The International Capital Market Association, the capital markets trade body, has launched a set of guidelines for social bonds alongside the Green Bond Principles (GBPs), in a bid to spur the market.
ICMA, the Zurich-based body that unveiled the GBPs in 2014, launched the new guidelines at its annual general meeting, citing demand from market participants – especially existing and potential issuers – who wanted more clarity on the expectations around social bonds.
“There are a number of sustainability bond issuers in the market currently whose proceeds are largely green, so the Green Bond Principles can be used as a basis for assessments,” said Tanguy Claquin, head of sustainable banking at Credit Agricole, one of three banks leading the initiative.
“But there are some issuers that have no green projects – they are exclusively social – and they needed an equivalent. There was no document for them.”
The voluntary principles outline the projects eligible for financing under a social bond, and the populations they should target. These include: affordable basic infrastructure and housing, access to essential services, food security, employment generation and socioeconomic advancement. Social impact bonds are not covered by the principles.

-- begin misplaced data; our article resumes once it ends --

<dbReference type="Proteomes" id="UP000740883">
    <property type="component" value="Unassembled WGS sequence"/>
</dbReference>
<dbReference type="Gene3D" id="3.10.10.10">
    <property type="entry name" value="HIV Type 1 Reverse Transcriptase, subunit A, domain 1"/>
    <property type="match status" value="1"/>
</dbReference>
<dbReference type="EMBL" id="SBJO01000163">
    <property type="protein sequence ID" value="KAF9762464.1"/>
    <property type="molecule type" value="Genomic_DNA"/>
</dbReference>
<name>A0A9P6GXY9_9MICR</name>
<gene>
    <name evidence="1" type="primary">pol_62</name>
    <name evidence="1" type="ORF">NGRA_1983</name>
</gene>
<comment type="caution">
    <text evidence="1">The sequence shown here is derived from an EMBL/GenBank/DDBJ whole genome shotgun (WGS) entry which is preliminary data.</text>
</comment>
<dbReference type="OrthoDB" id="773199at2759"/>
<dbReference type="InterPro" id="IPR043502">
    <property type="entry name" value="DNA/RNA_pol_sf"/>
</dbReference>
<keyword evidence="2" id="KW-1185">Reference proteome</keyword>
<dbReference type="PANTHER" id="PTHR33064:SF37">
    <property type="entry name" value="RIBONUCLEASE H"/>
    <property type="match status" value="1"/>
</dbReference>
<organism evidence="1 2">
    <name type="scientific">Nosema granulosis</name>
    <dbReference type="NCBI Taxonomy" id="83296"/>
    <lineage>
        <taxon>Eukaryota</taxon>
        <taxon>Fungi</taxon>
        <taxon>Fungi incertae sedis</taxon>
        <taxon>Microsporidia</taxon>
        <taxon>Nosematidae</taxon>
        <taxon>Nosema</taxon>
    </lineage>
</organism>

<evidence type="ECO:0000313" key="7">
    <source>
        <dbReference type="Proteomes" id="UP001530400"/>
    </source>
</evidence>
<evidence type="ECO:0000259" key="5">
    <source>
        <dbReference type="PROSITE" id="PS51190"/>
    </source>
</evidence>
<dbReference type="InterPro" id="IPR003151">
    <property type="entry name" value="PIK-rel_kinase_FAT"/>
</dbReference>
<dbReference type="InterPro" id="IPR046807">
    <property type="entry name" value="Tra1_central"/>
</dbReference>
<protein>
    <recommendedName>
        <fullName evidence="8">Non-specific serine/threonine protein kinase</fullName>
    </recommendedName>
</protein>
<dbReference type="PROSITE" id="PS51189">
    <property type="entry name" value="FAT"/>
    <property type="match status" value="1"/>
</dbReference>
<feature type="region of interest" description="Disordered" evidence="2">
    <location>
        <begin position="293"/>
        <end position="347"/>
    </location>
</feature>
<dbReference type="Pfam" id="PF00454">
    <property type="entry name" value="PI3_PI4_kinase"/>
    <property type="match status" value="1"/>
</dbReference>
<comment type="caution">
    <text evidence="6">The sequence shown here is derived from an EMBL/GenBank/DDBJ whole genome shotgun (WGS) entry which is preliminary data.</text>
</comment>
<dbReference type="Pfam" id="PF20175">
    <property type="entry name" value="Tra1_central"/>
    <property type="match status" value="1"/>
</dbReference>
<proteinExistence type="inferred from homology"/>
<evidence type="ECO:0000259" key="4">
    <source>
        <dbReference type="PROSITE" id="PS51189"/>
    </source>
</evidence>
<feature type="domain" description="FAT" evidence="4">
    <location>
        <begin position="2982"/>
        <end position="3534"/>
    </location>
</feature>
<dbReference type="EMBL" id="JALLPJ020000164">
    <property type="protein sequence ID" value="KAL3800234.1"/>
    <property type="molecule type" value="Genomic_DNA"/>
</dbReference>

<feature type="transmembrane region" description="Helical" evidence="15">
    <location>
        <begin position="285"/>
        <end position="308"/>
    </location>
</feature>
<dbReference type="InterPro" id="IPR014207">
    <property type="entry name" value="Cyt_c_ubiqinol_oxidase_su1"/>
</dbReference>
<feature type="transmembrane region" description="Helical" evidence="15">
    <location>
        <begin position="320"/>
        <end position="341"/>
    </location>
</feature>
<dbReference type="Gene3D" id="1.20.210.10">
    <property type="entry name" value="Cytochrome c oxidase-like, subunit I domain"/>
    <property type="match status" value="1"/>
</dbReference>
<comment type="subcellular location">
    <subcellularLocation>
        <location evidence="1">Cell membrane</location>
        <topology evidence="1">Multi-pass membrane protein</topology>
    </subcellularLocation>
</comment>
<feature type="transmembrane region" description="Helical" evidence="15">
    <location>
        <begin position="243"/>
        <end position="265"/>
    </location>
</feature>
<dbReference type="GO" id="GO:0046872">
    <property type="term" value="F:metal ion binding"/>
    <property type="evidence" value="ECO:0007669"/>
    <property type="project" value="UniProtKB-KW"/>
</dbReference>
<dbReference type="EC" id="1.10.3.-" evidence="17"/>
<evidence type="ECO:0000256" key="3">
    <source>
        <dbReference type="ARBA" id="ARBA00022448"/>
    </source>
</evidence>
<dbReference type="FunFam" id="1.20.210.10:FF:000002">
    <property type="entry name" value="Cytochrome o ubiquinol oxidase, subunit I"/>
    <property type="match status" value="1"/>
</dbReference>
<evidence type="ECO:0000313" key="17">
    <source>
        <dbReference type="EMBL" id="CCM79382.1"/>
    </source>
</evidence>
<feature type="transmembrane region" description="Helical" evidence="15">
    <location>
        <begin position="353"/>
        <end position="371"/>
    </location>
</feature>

An issuer’s overall sustainability performance “may” be taken into consideration by investors when deciding whether a bond is acceptable, according to the document.Originally, the social bond guidance was slated to be an ‘annex’ to the GBPs, but it was decided ahead of launch that they should be an independent document. They will, however, remain under the umbrella of the GBPs.
“Doing it this way means social bonds can benefit from the momentum already surrounding green bonds and the GBPs,” explained Claquin. “And we can ensure that the two sets of principles develop to complement each other, and don’t differ fundamentally from one another.”
HSBC and Rabobank were the two other banks that spearheaded the project. In a working group convened in March, they were joined by JP Morgan, Citi and Daiwa; with Calvert, Threadneedle, Zurich and Actiam representing investors. Issuers Instituto de Credito Oficial, the European Bank for Reconstruction and Development (EBRD) and the Inter-American Development Bank are also members of the working group, alongside the Council of Europe.
The principles will be revised periodically, in a similar way to the Green Bond Principles, which are updated annually at the AGM. This year, other amendments included a template to clarify the different types of ‘independent review’ a green bond can secure, as well as consideration for unlabelled environmental bonds such as those from ‘pure play’ green firms, and further work on reporting and disclosure. Link